On October 3, 1994, Dr. Farmer noted that Dustin had a reaction to MMR. Med. recs. at p. 50. On that same date, Judith A. Bolin, a registered nurse, filled out a Vaccine Adverse Event Reporting System (VAERS) form. Med. recs. at p. 52. The VAERS form stated that Dustin fell in August 1994 and was taken to see Dr. Farmer. Id. Dr. Farmer noted that Dustin's eyes were twitching rapidly from side to side (opsoclonus). Id. The opsoclonus was present prior to the fall. Id. He also had a fever. Med. recs. at p. 52. Dustin was then admitted to St. Mary's Hospital . Id. He did not have a seizure, rash or behavior change. Id. Mrs. Ellis stated that the CT scan, MRI, and lumbar puncture were normal. Med. recs. at p. 52. Dustin's eye twitching had decreased but still continued. Id. An EEG was not performed. Id.

On July 18, 1995, Dustin saw Dr. Peter R. Bringewald, a neuro-ophthalmologist. Med. recs. at p. 171. His impression was that Dustin had spasmus nutans. Med. recs. at p. 172. Dr. Bringewald stated that there was no evidence of opsoclonus either historically or by examination. Id. Dustin also had right intermittent exotropia on the basis of sensory deficit and questionable optic neuropathy. Id. Dr. Bringewald was not absolutely certain that this was not a residual of a viral response from Dustin's MMR. Id. He thought Dustin might very well have a congenitally optic atrophy. Med. recs. at p. 172.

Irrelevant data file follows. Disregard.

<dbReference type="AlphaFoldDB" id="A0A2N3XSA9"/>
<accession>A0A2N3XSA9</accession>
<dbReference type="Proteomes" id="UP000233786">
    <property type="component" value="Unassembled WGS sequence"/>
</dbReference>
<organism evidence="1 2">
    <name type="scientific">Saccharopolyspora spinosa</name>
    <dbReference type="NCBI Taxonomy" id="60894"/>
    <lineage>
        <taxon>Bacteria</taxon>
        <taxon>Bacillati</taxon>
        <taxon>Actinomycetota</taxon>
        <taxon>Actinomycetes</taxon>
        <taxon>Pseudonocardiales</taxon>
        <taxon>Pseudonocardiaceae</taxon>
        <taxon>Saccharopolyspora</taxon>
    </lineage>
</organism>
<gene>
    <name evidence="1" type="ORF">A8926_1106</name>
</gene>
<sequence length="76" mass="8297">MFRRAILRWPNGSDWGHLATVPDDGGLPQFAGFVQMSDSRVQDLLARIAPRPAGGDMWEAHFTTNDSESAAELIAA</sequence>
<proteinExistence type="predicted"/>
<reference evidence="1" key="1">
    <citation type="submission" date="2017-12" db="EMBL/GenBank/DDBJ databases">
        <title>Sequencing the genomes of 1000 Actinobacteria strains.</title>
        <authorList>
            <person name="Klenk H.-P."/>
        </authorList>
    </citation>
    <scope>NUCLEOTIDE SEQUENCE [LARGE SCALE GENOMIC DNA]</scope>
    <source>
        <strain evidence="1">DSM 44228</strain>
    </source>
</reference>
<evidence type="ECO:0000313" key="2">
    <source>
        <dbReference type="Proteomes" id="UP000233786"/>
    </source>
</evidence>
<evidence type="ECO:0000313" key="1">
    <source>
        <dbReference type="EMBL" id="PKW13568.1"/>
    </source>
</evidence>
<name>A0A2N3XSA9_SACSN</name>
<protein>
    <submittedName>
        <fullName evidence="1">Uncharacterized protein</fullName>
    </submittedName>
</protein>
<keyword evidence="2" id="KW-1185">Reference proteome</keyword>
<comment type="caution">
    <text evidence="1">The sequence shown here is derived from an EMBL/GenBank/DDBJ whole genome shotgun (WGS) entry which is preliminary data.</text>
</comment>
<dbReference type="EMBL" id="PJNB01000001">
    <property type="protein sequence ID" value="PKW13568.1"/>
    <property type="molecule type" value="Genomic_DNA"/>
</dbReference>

On January 9, 1996, nurse Diane Foard sent a one-year follow-up to the VAERS form, stating that she had spoken to Mr. Ellis by phone. Med. recs. at pp. 54-55. While Dr. Bringewald had diagnosed nystagmus, ruling out strabismus, another specialist opined that Dustin might have spasmus nutans. Med. recs. at p. 55. Dustin was born with a lazy right eye. Id. He had corrective surgery which was only forty percent effective. Id. As a result, he had a second surgery. Id.

On September 5, 1996, Dr. David Stager, a pediatric ophthalmologist, wrote a letter stating that Dustin has a fifty percent chance of needing further muscle correction surgery for his poor vision. P. Life Care Plan (filed October 7, 1996). Although he could not predict how much Dustin's vision would improve, he was optimistic that he would see well enough to go to school, drive, and work. Id.

Mrs. Debbie Ellis testified first for petitioners. At about two months, Dustin's right eye turned out. Tr. at 5. This was diagnosed as strabismus. Id. He has had two surgeries to correct it. Tr. at 5-6. Dr. Stager told her he would need additional surgeries for nystagmus because it aggravated the strabismus. Tr. at 6.